• In the case rapid tests are needed to confirm the presence of ESBL or carbapenemase producers, molecular methods are recommended, according to local resources (BIII).

TherapyEmpirical therapy

  • In case of sepsis potentially caused by Enterobacteriaceae, clinicians should evaluate the risk of ESBL producers considering both the epidemiological setting (e.g. rate of ESBL-producing microorganisms in a given institution) and individual risk factors (BII).

  • The following individual risk factors should be assessed in all community-onset sepsis potentially caused by Enterobacteriaceae in order to evaluate the risk for ESBL producers: recent use of fluoroquinolones or cephalosporins; recent hospitalization; transfer from another healthcare faculty, including long-term care facilities; Charlson index >3; and age >70 years (BII). Recent travel to high endemic areas must also be considered (BIII). The same risk factors should be considered for community-onset AmpC producers (BIII).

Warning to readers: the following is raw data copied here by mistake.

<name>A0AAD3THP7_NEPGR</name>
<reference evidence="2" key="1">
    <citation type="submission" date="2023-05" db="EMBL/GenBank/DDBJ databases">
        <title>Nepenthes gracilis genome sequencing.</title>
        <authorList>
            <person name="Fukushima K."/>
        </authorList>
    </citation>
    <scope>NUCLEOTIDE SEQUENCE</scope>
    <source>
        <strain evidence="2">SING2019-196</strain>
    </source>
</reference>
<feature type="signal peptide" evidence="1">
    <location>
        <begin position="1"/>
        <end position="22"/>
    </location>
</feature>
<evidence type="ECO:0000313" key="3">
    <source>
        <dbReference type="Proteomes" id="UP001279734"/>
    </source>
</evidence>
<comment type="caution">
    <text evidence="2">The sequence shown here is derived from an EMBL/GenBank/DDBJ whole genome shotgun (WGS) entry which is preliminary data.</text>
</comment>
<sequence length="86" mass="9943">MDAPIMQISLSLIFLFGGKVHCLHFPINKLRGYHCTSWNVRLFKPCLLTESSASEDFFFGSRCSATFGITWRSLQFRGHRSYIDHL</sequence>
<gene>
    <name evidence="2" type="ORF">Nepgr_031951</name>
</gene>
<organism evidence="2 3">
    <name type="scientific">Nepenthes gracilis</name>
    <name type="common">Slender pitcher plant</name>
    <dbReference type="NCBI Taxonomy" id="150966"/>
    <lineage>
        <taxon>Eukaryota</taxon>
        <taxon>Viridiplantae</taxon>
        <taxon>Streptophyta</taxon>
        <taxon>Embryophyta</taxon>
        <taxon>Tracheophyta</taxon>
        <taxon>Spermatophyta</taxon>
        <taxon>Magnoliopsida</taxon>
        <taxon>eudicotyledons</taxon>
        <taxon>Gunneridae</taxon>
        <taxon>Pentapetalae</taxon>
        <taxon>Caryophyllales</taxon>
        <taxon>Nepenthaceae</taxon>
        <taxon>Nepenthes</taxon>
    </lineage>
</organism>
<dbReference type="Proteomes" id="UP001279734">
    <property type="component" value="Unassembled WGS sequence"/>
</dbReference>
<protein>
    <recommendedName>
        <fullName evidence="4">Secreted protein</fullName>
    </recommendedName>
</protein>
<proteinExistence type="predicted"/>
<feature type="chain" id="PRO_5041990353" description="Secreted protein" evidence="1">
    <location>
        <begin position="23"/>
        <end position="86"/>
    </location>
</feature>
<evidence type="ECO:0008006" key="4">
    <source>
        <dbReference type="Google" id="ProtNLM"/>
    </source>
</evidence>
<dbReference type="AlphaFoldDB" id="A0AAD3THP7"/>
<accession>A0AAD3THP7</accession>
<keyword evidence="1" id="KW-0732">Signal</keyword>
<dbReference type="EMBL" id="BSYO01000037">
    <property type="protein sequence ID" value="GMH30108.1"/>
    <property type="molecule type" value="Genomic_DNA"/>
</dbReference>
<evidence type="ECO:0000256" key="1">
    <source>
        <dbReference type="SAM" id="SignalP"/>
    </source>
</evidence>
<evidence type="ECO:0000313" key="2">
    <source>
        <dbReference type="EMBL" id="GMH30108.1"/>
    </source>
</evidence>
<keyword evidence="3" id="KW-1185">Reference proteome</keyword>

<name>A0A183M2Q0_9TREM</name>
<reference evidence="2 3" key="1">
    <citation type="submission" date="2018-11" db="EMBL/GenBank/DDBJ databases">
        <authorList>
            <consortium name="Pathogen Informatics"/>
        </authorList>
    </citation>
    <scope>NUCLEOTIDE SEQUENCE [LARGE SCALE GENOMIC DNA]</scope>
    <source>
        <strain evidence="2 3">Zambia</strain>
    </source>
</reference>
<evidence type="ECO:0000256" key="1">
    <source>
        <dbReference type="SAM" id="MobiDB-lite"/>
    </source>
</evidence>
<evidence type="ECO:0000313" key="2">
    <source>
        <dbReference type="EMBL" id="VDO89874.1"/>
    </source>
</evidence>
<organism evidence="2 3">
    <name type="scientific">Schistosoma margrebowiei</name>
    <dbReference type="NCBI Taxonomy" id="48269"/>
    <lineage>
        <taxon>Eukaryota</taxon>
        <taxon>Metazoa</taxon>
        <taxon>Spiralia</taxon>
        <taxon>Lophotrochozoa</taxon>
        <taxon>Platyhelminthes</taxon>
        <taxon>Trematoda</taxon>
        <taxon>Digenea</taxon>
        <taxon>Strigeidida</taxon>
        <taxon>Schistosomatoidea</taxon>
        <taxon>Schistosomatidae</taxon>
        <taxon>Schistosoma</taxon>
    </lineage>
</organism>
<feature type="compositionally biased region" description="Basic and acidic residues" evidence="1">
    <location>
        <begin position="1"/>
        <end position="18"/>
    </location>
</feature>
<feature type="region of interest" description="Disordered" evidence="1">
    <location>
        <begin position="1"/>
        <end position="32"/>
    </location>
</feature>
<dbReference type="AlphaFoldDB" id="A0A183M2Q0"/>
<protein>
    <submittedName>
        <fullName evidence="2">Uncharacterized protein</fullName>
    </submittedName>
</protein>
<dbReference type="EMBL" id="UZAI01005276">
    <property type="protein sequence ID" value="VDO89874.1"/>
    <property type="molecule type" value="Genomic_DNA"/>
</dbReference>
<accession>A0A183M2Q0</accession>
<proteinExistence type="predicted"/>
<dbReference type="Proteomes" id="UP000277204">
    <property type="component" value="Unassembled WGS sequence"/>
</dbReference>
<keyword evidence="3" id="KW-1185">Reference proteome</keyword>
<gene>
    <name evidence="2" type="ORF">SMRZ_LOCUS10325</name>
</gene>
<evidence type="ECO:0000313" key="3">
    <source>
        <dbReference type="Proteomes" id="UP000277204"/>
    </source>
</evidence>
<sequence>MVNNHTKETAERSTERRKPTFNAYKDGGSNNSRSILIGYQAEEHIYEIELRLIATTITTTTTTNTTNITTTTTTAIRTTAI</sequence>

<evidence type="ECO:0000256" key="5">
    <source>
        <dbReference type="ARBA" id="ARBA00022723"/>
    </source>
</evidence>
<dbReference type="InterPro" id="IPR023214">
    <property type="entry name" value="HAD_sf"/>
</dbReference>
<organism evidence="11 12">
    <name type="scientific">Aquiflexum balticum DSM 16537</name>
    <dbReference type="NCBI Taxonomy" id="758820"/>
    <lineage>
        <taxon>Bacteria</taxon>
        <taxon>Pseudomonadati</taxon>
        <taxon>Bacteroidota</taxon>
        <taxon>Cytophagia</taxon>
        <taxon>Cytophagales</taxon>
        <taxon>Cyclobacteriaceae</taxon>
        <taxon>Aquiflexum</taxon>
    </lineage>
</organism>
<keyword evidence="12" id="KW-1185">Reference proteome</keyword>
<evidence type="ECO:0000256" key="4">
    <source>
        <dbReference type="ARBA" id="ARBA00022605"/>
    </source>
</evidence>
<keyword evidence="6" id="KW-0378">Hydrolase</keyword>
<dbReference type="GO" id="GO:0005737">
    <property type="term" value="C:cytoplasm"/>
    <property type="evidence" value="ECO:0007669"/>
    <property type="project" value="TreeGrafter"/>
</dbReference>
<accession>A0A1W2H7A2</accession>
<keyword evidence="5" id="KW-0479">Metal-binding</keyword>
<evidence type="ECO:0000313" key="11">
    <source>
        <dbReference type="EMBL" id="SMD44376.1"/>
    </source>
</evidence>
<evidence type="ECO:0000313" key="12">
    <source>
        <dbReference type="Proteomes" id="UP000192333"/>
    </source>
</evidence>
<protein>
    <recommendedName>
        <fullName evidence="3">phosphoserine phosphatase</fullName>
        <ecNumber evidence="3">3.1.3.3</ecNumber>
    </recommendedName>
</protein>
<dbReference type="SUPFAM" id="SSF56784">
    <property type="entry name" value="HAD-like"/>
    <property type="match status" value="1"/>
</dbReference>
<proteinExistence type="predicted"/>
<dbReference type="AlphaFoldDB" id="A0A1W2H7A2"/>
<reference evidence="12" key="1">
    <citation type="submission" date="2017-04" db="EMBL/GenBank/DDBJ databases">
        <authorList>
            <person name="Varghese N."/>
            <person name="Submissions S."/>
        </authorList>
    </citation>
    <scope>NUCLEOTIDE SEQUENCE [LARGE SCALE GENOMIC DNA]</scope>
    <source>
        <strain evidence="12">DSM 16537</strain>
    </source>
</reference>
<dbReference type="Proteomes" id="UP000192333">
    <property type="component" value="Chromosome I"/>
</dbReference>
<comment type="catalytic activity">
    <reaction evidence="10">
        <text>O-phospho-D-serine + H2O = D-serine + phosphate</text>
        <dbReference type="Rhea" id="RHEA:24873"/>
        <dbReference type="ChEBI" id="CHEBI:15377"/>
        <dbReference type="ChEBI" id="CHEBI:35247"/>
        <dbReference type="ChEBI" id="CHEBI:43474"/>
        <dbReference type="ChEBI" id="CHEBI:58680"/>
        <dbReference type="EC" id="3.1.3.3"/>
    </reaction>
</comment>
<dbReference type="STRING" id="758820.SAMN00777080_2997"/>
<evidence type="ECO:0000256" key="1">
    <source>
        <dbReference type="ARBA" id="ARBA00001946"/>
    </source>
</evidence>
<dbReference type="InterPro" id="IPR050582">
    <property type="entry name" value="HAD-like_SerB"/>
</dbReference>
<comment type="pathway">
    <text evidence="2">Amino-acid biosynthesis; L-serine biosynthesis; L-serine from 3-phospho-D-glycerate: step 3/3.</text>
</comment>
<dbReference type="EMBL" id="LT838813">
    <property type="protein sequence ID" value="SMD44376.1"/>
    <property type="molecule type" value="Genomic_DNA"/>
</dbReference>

• ESBL producers should be considered for empirical therapy in patients with community-onset severe sepsis or septic shock potentially caused by Enterobacteriaceae if presenting at least one of the previous risk factors, and in patients with non-severe sepsis if more than 2 risk factors are present (CIII).

  • If ESBL-coverage is decided for a community-onset infection, a carbapenem is of choice (BII); however, in case of complicated urinary tract infection (cUTI) a β-lactam/β-lactamase inhibitor (BLBLI) plus an aminoglycoside (BII) or a third-generation cephalosporin (probably ceftazidime) plus an aminoglycoside (CIII) are alternatives, according to local prevalence of susceptibility to these drugs among ESBL producers.